Flashcards in Metabolic causes of Liver Disease Deck (33):
What is meant by 'metabolic disease'?
A disease involving enzymes that play a key role in certain chemical processes in the body
What are the most important metabolic liver diseases?
What is Haemochromatosis?
An autosomal recessive disorder
Excessive absorption of iron from the diet
Leads to excess iron deposition in organs.
This leads to fibrosis of that organ and functional organ failure
Which organs are most often targeted in Haemochromatosis?
What is the pathogenesis of Haemochromatosis?
Unknown exactly what causes it, one cause is:
A genetic mutation in the HFE (human haemochromatosis protein) gene
Puts intestinal absorption of iron into overdrive
If HFE is mutated it interprets that the body is deficient so it absorbs loads of iron from the food
But there are many different genes that regulate iron absorption that could play a part
What are the clinical features of Haemochromatosis?
Often an incidental finding from routine blood tests
Or diagnosed from screening due to a close relative being diagnosed
Joint + bone pain
Hyperpigmentation of the skin
Liver cirrhosis, hepatomegaly due to liver damage
Diabetes mellitus due to pancreas damage
Heart problems: cardiomegaly, heart failure
Who gets Haemochromatosis?
Europeans of Celtic descent
People are usually diagnosed between age 30-50
Why is presentation of symptoms in haemochromatosis in women often delayed?
The symptoms are caused by high iron levels
Women menstruate so lose iron then, it takes longer for the levels to get as high
Investigations of Haemochromatosis?
- Serum transferrin raised
- Serum ferritin raised
- Liver function tests low
- Look for evidence of cirrhosis
What is transferrin?
A protein that transfers iron around the body in the blood stream
The higher transferrin levels are the more iron in bloodstream
What is ferritin?
A protein involved in iron storage within cells and tissues
The higher ferritin levels are the more iron in bloodstream
Management of Haemochromatosis?
Phlebotomy: removal of blood from the body on a regular basis helps to keep iron levels at bay
Chelation therapy: desferrioxamine, medication that works by locking on to the iron molecules, before releasing them through urine or stools
Low iron diet
What is Wilson's disease?
An autosomal recessive disorder
Results in accumulation of copper in the tissues and organs
This causes them to become damaged and scarred
Which organs are most often targeted in Wilson's disease?
What is the pathophysiology of Wilson's disease?
Genetic mutation results in:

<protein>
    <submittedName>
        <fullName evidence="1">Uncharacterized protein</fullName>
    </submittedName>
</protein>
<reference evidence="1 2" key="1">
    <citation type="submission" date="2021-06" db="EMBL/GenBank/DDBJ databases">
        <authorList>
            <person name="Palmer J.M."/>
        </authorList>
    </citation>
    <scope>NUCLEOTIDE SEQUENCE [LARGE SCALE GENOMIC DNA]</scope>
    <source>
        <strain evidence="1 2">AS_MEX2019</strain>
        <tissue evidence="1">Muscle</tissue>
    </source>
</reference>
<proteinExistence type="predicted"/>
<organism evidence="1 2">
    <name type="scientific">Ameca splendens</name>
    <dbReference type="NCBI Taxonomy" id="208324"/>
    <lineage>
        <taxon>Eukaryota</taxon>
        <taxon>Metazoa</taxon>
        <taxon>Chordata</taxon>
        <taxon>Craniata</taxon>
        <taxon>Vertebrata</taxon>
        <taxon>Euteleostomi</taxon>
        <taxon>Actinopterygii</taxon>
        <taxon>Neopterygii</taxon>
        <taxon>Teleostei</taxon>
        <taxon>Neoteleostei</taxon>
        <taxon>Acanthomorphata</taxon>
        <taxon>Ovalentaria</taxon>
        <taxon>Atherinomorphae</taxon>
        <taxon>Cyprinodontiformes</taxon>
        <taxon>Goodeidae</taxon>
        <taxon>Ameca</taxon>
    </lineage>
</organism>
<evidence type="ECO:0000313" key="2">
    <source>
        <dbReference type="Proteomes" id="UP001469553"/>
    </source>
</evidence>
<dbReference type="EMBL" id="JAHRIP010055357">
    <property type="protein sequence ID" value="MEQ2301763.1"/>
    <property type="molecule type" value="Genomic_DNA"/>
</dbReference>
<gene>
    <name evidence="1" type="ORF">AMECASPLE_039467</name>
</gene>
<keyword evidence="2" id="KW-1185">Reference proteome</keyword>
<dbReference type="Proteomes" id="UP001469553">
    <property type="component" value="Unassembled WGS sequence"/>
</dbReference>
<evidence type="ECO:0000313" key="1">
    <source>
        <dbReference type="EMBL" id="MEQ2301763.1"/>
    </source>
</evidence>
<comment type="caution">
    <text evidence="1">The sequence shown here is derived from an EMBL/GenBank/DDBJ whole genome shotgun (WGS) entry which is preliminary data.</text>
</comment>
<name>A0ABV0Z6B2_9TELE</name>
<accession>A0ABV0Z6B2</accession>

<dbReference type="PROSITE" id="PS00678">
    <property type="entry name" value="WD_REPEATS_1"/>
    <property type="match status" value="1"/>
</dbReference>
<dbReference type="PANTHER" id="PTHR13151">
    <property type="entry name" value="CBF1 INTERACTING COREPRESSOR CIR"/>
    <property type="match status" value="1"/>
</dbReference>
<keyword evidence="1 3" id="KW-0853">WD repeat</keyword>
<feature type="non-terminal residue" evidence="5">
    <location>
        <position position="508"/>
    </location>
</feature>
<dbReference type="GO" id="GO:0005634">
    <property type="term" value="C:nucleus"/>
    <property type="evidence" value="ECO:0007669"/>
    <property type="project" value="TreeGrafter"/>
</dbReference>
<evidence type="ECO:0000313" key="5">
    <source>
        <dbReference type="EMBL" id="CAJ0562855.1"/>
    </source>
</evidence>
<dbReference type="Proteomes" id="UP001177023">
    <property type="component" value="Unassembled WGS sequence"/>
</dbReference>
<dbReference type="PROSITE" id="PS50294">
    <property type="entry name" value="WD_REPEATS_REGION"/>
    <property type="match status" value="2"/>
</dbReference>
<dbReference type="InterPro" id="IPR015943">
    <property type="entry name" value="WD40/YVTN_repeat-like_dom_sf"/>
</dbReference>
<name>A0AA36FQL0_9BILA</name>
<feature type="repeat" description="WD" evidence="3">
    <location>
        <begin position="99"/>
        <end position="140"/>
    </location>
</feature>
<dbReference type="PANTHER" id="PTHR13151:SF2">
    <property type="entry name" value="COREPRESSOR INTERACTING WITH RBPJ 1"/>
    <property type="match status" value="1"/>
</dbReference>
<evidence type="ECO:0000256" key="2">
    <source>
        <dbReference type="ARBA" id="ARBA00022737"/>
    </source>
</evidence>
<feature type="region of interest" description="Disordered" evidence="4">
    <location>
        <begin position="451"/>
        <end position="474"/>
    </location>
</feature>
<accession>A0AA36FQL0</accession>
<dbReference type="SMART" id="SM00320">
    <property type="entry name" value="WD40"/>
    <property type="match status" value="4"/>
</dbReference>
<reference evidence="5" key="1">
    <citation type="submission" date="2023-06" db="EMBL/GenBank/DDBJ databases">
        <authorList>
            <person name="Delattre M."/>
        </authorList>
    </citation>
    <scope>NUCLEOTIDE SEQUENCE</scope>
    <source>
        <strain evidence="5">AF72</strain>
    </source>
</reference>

Copper being unable to bind to caeruloplasmin or be excreted into the bile
Copper therefore builds up in the hepatocytes
It produces free radicals which damage the cells
In time, copper escapes the cells and goes via the bloodstream to the brain, eyes etc.
What is caeruloplasmin?
The protein that carries copper in the blood
How is excess copper usually excreted from the body?
Either into the bile and then into the faeces
Or into the urine
What normally happens to copper when it is eaten in food?
It is absorbed from the small intestine into enterocytes
Then goes into the liver via portal veins
In hepatocytes it is either bound to caeruloplasmin or exocytosed into the bile (egested)
Once bound to caeruloplasmin it travels round the body in the blood
What are the clinical features of Wilson's disease?
When do these symptoms present?
In childhoods: liver failure
In young adults: CNS damage
- personality change
- dysarthria: difficulty speaking
- Kayser fleishcer rings - copper deposit (gold) ring around iris
- Blue nails
- Grey skin
What is haemolysis?
The rupture or destruction of red blood cells
Investigations of Wilson's disease?
Urine: 24 hours copper excretion will be high
Liver function test: will show some degree of failure
Serum copper + caeruloplasmin levels low
Liver biopsy: shows copper deposits + damage/scarring
MRI: show basal ganglia degeneration
What would you see on a liver biopsy of someone with Wilson's disease?
Hepatitis: damage, inflammation
Cirrhosis: scarring, fibrosis
Management of Wilson's disease?
Low copper diet
Penicilllamine: a copper chelation drug
What do you need to discuss with a patient and their family after diagnosing someone with Wilson's disease?
Screening of the family
It is a genetic disorder so some of them could be affected
What are high-copper foods?
What is alpha1-antitrypsin deficiency?
A mutation in the alpha1-antitrypsin gene means less production of alpha1-antitrypsin in the lungs
And excessive deposition of alpha1-antitrypsin in the liver
This causes damage to the liver and lungs
What is the effect of alpha1-antitrypsin deficiency on the liver? How does it do it?
Excess deposition of abnormal alpha1-antitrypsin protein in the liver cells
Causing damage - cirrhosis and dysfunction
What is the effect of alpha1-antitrypsin deficiency on the lung? How does it do it?
Normally alpha1-antitrypsin inhibits the activity of neutrophil elastase - which digests elastin in the alveoli
Without alpha1-antitrypsin, the N. elastase is allowed to digest the elastin causing emphysema
What are the clinical features of alpha1-antitrypsin deficiency?
Early onset, non-smoking emphysema
Investigations for alpha1-antitrypsin deficiency?
Serum alpha1-antitrypsin levels will be low
Look for damage + scarring, and abnormal protein deposits
Management of alpha1-antitrypsin deficiency?
Treat lung and liver problems
Rarely: IV infusion of alpha1-antitrypsin derived from donated human plasma
What do you need to discuss with the patient and their family after diagnosing someone with alpha1-antitrypsin deficiency?
Familial disease so other family members could be affected